Dig In, Bitch!

It’s funny how things work out. Sometimes the things that we dread the most, or that are the most difficult for us to endure, happen specifically to help us appreciate when things DO go our way.

Yesterday, for example? Asstacular. Just one of those days where everything went wrong. I ran late to work, forgot my fruit, ate a less-healthy-than-usual breakfast, didn’t work out in the morning but forgot I had to meet my GRE tutor after work so didn’t get a workout at all, and then ate a couple things for lunch I wasn’t happy with. On top of that, I was having a Fat Fatty Fat Day. The scale has decided to give me the wonderful gift of a couple pounds back despite my heroic efforts.

Fast forward to my drive home from tutoring: my new practice score was up almost 300 points. I was on cloud nine. I had a great dinner and slept like a baby. Then this morning I had the OPPOSITE day of last week: everything went perfect. I had a great breakfast and got to work early on a gorgeous day after a great workout.

I spent about 12 miles on the bike and a 2.7-mile run done as a baby brick. Definitely a maintenance workout, but still a breakthrough (if not in volume or intensity, then in spirit). I felt outstanding; in fact, at one point, when I looked down at my pace and saw that I was only running at marathon speed, I thought: what the hell!? I can run THIS pace for 26.2 miles, let alone 2.7! Dig in, bitch!

After my workout, I was drinking my protein/flax/veggie/fruit drink and getting ready for work when, out of nowhere, I was hit by the overwhelming realization that A)I feel dramatically different when I AM working out regularly, and B) I like it so much that (wait for it, wait for it . . . )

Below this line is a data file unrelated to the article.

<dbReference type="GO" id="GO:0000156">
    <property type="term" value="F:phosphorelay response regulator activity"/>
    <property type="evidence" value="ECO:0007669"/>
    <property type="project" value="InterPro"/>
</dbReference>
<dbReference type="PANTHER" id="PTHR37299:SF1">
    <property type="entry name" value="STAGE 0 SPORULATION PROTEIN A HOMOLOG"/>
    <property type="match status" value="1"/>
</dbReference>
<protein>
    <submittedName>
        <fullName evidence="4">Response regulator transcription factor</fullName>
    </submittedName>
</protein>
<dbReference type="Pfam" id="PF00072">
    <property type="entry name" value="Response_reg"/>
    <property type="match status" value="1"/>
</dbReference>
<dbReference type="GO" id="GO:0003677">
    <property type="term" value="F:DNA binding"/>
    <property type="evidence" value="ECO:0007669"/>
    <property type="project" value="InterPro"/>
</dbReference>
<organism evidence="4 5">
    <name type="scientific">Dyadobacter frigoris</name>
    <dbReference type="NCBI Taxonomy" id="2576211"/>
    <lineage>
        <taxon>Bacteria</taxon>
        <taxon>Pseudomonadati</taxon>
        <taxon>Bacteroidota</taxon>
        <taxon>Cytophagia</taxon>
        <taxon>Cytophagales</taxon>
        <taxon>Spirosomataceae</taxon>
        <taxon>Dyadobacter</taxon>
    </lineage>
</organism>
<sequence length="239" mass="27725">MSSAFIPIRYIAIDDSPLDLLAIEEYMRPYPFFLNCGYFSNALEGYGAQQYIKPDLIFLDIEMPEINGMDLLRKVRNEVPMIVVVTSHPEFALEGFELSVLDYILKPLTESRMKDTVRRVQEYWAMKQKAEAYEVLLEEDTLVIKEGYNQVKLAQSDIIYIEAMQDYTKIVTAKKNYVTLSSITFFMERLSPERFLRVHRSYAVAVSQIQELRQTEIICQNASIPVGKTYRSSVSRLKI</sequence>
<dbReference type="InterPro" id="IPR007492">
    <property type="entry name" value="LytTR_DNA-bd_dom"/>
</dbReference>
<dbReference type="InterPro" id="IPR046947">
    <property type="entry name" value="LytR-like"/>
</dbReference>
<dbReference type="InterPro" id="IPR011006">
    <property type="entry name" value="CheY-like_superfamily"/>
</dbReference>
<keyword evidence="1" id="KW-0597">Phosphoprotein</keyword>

Racing is not a requirement of my training.

This is something I’ve never really felt. In the past, RACING kept me TRAINING. But I may not be able to afford to race a lot (or at all) once I’m a starving PhD student, and my entire outlook about the subject was piss-poor: if I can’t race, what’s the f)#(!)@ing point of training?

Now, though it sounds like a no-brainer, I’m finally at a place where I can see ways to put aside the money for the future, but even more importantly, where I can enjoy TRAINING for TRAINING.   It takes off 100% of the pressure I felt about missing workouts or not doing races, and it reinforces my belief that what’s amazing about my body is how much it can do, and not how it looks. I’m not saying I’m going to stop having Fat Days, but if I’m training year-round for the sake of feeling great and making fitness progress, I’m sure it will keep those to a minimum.

Gotta tell ya – it is a very happy (and healthy) place.

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